John Gatenby Bolton

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This article is on the astronomer John Bolton. For other people named "John Bolton," see John Bolton (disambiguation).

John Gatenby Bolton FRS[1] (5 June 1922 – 6 July 1993) was a British-Australian astronomer from Sheffield, England. He attended King Edward VII School (Sheffield), followed by Trinity College, Cambridge from 1940 to 1942, during which time he met C. P. Snow. After graduation he joined the navy, serving on HMS Unicorn during World War II. His ship went to Australia; he remained there after the war. In September 1946 he began working at the CSIRO Division of Radiophysics. At that time the field of radio astronomy was quite new and Bolton took the opportunity to become a pioneer in the field with experimentation at Dover Heights. His group found a number of radio sources in the sky, and realized that certain "radio stars" were actually located outside our galaxy and worked on mapping the structure of our galaxy.

In 1948 Bolton’s team identified the first known radio galaxies, or "radio stars," external galaxies that can be traced by the strong signals they emit at radio wavelengths. He established the Owens Valley Radio Observatory during a six-year stint teaching physics and astronomy at the California Institute of Technology (1955-61), but in 1961 he returned to Australia to oversee construction of the Parkes dish.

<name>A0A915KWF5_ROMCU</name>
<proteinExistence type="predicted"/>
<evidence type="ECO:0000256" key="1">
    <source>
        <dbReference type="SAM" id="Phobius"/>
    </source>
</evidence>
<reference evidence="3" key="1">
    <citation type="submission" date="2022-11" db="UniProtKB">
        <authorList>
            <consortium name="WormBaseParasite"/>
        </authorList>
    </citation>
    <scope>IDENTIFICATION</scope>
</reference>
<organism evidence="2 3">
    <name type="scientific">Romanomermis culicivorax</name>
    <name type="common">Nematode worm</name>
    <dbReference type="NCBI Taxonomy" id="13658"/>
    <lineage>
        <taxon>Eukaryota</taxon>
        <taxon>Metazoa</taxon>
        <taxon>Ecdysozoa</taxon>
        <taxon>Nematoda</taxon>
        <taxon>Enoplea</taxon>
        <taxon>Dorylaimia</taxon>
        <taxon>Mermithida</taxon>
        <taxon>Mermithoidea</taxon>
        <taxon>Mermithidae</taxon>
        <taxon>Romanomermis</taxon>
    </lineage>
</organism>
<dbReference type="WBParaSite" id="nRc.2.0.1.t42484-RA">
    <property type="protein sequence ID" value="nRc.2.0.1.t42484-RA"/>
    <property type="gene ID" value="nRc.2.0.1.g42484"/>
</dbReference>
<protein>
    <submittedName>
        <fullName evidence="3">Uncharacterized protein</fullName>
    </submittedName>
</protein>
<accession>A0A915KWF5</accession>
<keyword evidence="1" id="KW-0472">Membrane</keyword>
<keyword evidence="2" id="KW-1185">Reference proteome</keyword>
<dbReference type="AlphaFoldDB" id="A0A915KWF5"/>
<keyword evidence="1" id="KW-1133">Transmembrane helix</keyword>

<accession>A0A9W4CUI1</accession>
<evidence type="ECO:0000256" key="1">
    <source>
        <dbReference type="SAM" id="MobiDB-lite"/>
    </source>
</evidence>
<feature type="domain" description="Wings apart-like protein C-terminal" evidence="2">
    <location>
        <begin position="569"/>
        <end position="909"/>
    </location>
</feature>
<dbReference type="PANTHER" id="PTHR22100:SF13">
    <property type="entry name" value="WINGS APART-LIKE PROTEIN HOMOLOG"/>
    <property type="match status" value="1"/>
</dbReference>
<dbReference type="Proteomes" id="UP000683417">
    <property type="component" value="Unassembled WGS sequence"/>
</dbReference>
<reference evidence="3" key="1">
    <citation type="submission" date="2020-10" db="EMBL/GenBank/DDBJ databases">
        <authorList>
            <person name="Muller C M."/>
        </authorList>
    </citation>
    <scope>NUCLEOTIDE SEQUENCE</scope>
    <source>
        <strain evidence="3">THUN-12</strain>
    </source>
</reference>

He held a fellowship at Caltech beginning in 1955. In 1956, he resigned his position at CSIRO to become Professor of Radio Astronomy at Caltech, but he returned to Australia just a few years later to help build the Parkes radio telescope. This telescope found some distant radio sources now known to be quasars. It also helped transmit the video of the first Moon landing by Neil Armstrong.

In 1962-63, under Bolton’s direction, this radio telescope played a key role in the discovery of the prototype of a family of very distant and luminous objects called quasars. Bolton later used it to pinpoint more than 8,000 extragalactic radio sources, including hundreds of quasars. In 1969 the instrument became the ear of the world when it received the radio signals transmitted by Apollo 11 from the Moon. Bolton was made Commander of the Order of the British Empire in 1981.

He won the inaugural Jansky Prize[2] in 1966, the Henry Norris Russell Lectureship in 1968, the Gold Medal of the Royal Astronomical Society in 1977 and the Bruce Medal in 1988. He was elected a Fellow of the Royal Society of London in March, 1973.[3]

Honours and Awards

1951 Edgeworth David Medal (Australia)
1967 First Karl Jansky Lecturer (U.S.)
1968 Henry Norris Lecturer (U.S.)
1969 Elected Fellow of the Australian Academy of Science [7]
1972 Elected Foreign Honorary Member of the American Academy of Arts and Sciences
1973 Vice-President of the International Astronomical Union (1973-79)
Elected Fellow of the Royal Society of London
Elected Honorary Fellow of the Indian Academy of Sciences
1977 Gold Medal of the Royal Astronomical Society
1980 Elected Foreign Associate of the U.S. National Academy of Sciences
1982 Commander of the Order of the British Empire
1988 Bruce Medal of the Astronomical Society of the Pacific (U.S.)

References[edit]

  1. ^ Wild, J. P.; Radhakrishnan, V. (1995). "John Gatenby Bolton. 5 June 1922-6 July 1993". Biographical Memoirs of Fellows of the Royal Society 41: 72. doi:10.1098/rsbm.1995.0005.  edit
  2. ^ Jansky Prize
  3. ^ "Library and Archive catalogue". Royal Society. Retrieved 17 December 2010. 

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Obituaries[edit]